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Bell v. Heberling

United States District Court, E.D. California

February 5, 2015

HORACE BELL, Plaintiff,
v.
S HEBERLING, et al., Defendants.

FINDINGS AND RECOMMENDATION REGARDING PLAINTIFF'S MOTION TO COMPEL THE FILING AND PROCESSING OF HIS ADMINISTRATIVE REMEDY [ECF No. 58]

STANLEY A. BOONE, Magistrate Judge.

Plaintiff Horace Bell is appearing pro se in this civil rights action pursuant to 42 U.S.C. § 1983.

On January 26, 2015, Plaintiff filed a motion to compel the filing and processing of his administrative remedy. The Court construes Plaintiff's motion as a request for a preliminary injunction.

I.

DISCUSSION

A preliminary injunction should not issue unless necessary to prevent threatened injury that would impair the court's ability to grant effective relief in a pending action. "A preliminary injunction... is not a preliminary adjudication on the merits but rather a device for preserving the status quo and preventing the irreparable loss of right before judgment." Sierra On-Line, Inc. v. Phoenix Software, Inc., 739 F.2d 1415, 1422 (9th Cir. 1984). A preliminary injunction represents the exercise of a far reaching power not to be indulged except in a case clearly warranting it. Dymo Indus. V. Tapeprinter, Inc., 326 F.2d 141, 143 (9th Cir. 1964). "The proper legal standard for preliminary injunctive relief requires a party to demonstrate that he is likely to succeed on the merits, that he is likely to suffer irreparable harm in the absence of preliminary relief, that the balance of equities tips in his favor, and that an injunction is in the public interest.'" Stormans, Inc., v. Selecky, 586 F.3d 1109, 1127 (9th Cir. 2009), quoting Winter v. Natural Res. Def. Council, Inc., 555 U.S. 7 (2008). In cases brought by prisoners involving conditions of confinement, any preliminary injunction "must be narrowly drawn, extend no further than necessary to correct the harm the court finds requires preliminary relief, and be the least intrusive means necessary to correct the harm." 18 U.S.C. § 3626(a)(2).

Here, Plaintiff has not met his burden of proving that he is likely to succeed on the merits. Nor has Plaintiff shown that he will suffer irreparable harm in the absence of injunctive relief. Although Plaintiff requests the Court order prison officials to process a grievance, there is no discernable irreparable injury to him if he is unable to process such grievance. Plaintiff has also not demonstrated that the balance of equities tips in his favor, or that an injunction is in the public interest. As Plaintiff has failed to meet his burden of proving that he is entitled to a preliminary injunction, his motion must be denied.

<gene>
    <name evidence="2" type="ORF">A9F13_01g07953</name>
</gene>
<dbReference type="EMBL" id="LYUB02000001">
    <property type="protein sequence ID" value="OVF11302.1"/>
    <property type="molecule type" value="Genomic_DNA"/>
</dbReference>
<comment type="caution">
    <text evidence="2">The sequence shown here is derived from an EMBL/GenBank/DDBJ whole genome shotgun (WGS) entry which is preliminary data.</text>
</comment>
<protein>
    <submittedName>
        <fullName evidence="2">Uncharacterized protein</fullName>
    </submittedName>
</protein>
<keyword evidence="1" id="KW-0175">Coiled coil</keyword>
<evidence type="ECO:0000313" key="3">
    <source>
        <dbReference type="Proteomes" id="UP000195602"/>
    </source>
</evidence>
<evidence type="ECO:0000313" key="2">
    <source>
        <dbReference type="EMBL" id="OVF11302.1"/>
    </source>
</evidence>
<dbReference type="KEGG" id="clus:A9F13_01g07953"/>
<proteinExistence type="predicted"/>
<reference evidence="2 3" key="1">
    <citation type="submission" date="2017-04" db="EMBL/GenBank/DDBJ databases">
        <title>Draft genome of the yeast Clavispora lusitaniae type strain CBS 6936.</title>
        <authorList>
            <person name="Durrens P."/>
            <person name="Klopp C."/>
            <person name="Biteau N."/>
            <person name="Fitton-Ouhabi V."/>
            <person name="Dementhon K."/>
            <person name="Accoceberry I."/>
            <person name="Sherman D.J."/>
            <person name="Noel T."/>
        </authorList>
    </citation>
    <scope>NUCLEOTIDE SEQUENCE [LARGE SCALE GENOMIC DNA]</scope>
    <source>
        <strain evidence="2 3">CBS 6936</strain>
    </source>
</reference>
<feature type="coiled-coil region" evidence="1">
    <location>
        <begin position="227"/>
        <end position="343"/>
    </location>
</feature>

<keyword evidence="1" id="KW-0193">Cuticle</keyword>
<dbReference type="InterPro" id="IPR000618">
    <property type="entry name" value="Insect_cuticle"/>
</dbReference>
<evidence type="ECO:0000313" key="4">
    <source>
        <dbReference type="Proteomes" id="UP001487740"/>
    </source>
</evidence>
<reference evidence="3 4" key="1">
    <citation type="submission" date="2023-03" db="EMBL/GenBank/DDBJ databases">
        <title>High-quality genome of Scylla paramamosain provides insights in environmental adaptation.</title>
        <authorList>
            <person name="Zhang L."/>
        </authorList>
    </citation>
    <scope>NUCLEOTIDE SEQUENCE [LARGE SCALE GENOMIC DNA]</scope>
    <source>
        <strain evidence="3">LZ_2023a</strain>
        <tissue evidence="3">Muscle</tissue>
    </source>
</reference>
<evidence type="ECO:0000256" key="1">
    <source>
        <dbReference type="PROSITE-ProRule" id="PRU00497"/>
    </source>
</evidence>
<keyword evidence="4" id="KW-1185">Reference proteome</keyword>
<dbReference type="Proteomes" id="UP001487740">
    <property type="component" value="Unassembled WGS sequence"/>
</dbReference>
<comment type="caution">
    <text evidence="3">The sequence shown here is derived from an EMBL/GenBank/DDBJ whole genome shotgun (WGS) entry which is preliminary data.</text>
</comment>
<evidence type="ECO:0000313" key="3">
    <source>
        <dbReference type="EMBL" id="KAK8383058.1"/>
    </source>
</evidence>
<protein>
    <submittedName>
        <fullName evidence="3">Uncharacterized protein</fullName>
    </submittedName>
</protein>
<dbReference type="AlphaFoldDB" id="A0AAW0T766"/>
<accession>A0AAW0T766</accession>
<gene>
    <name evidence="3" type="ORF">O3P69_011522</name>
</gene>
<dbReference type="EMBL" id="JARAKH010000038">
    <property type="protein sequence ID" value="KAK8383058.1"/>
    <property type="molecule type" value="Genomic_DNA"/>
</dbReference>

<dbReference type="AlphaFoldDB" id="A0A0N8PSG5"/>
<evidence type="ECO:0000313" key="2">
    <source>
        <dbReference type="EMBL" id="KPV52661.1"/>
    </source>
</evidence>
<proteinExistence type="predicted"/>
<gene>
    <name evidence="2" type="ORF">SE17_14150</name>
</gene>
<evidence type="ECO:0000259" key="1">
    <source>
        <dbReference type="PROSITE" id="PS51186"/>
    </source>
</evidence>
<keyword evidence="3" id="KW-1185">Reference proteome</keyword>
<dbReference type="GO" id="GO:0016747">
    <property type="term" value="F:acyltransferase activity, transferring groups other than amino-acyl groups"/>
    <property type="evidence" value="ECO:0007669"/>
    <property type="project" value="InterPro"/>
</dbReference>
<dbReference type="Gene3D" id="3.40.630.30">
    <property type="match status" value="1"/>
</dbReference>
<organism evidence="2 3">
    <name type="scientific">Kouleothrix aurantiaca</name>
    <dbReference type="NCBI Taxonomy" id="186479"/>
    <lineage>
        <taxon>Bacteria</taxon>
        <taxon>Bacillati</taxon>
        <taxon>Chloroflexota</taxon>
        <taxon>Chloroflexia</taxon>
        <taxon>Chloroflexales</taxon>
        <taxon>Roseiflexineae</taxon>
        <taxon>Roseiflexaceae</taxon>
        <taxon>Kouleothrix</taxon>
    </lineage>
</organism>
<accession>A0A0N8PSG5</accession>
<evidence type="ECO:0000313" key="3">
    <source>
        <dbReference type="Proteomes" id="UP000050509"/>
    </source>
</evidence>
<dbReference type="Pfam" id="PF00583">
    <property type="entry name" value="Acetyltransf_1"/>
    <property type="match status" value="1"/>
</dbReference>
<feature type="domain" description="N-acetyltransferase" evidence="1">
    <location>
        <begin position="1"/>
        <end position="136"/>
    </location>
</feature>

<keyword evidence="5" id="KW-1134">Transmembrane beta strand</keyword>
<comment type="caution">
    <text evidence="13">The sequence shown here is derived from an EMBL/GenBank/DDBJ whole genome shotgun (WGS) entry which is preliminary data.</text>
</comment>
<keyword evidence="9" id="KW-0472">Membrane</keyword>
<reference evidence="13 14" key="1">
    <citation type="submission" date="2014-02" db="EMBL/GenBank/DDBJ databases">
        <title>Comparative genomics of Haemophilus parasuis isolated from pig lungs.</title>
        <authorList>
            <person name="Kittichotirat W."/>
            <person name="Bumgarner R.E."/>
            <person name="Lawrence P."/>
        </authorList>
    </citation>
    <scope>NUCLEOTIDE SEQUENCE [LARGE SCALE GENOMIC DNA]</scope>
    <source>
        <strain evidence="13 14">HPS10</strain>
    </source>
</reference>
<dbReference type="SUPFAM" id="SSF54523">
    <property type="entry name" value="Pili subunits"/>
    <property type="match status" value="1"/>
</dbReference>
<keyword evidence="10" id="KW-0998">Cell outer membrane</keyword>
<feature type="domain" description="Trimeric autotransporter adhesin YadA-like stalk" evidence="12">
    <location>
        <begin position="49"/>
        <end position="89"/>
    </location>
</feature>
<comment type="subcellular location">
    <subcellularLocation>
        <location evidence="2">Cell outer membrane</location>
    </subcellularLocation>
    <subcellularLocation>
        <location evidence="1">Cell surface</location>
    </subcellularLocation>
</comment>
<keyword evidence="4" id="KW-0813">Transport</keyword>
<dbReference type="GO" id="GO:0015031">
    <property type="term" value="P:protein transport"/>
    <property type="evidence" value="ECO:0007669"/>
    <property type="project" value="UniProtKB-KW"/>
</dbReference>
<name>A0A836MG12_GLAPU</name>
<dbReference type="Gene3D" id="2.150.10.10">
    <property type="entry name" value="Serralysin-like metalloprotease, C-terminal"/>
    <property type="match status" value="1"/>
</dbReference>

II.

RECOMMENDATION

Based on the foregoing, IT IS HEREBY RECOMMENDED that Plaintiff's motion for a preliminary injunction be DENIED.

These Findings and Recommendations will be submitted to the United States District Judge assigned to the case, pursuant to the provisions of Title 28 U.S.C. § 636(b)(1). Within thirty (30) days after being served with these Findings and Recommendations, the parties may file written objections with the Court. The document should be captioned "Objections to Magistrate Judge's Findings and Recommendations." The parties are advised that failure to file objections within the specified time may result in the waiver of rights on appeal. Wilkerson v. Wheeler, 772 F.3d 834, 838-39 (9th Cir. 2014) (citing Baxter v. Sullivan, 923 F.2d 1391, 1394 (9th Cir. 1991)).

IT IS SO ORDERED.


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